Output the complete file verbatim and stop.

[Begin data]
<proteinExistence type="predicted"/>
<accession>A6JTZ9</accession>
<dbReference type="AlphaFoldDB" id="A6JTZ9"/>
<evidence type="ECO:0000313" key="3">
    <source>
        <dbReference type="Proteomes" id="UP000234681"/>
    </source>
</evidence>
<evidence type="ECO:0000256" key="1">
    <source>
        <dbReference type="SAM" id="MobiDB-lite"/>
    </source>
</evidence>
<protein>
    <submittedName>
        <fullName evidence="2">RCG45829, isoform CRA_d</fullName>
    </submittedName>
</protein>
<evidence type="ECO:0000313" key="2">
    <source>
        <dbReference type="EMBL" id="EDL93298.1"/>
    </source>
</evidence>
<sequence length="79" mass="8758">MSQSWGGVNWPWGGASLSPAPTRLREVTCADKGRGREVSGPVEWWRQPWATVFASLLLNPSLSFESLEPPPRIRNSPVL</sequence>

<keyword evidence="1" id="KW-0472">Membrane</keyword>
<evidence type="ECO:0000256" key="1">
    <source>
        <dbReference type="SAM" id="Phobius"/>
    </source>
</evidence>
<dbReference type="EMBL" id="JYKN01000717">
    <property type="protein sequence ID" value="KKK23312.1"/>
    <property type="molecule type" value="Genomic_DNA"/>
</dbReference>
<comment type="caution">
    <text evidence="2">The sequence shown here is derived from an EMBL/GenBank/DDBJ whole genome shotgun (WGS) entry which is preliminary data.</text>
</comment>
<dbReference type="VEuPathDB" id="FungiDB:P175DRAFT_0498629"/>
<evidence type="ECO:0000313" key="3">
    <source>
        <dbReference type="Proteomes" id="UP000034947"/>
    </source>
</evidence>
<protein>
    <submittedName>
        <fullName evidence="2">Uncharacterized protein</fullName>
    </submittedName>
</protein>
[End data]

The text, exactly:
<proteinExistence type="predicted"/>
<accession>A6JTZ9</accession>
<dbReference type="AlphaFoldDB" id="A6JTZ9"/>
<evidence type="ECO:0000313" key="3">
    <source>
        <dbReference type="Proteomes" id="UP000234681"/>
    </source>
</evidence>
<evidence type="ECO:0000256" key="1">
    <source>
        <dbReference type="SAM" id="MobiDB-lite"/>
    </source>
</evidence>
<protein>
    <submittedName>
        <fullName evidence="2">RCG45829, isoform CRA_d</fullName>
    </submittedName>
</protein>
<evidence type="ECO:0000313" key="2">
    <source>
        <dbReference type="EMBL" id="EDL93298.1"/>
    </source>
</evidence>
<sequence length="79" mass="8758">MSQSWGGVNWPWGGASLSPAPTRLREVTCADKGRGREVSGPVEWWRQPWATVFASLLLNPSLSFESLEPPPRIRNSPVL</sequence>

<keyword evidence="1" id="KW-0472">Membrane</keyword>
<evidence type="ECO:0000256" key="1">
    <source>
        <dbReference type="SAM" id="Phobius"/>
    </source>
</evidence>
<dbReference type="EMBL" id="JYKN01000717">
    <property type="protein sequence ID" value="KKK23312.1"/>
    <property type="molecule type" value="Genomic_DNA"/>
</dbReference>
<comment type="caution">
    <text evidence="2">The sequence shown here is derived from an EMBL/GenBank/DDBJ whole genome shotgun (WGS) entry which is preliminary data.</text>
</comment>
<dbReference type="VEuPathDB" id="FungiDB:P175DRAFT_0498629"/>
<evidence type="ECO:0000313" key="3">
    <source>
        <dbReference type="Proteomes" id="UP000034947"/>
    </source>
</evidence>
<protein>
    <submittedName>
        <fullName evidence="2">Uncharacterized protein</fullName>
    </submittedName>
</protein>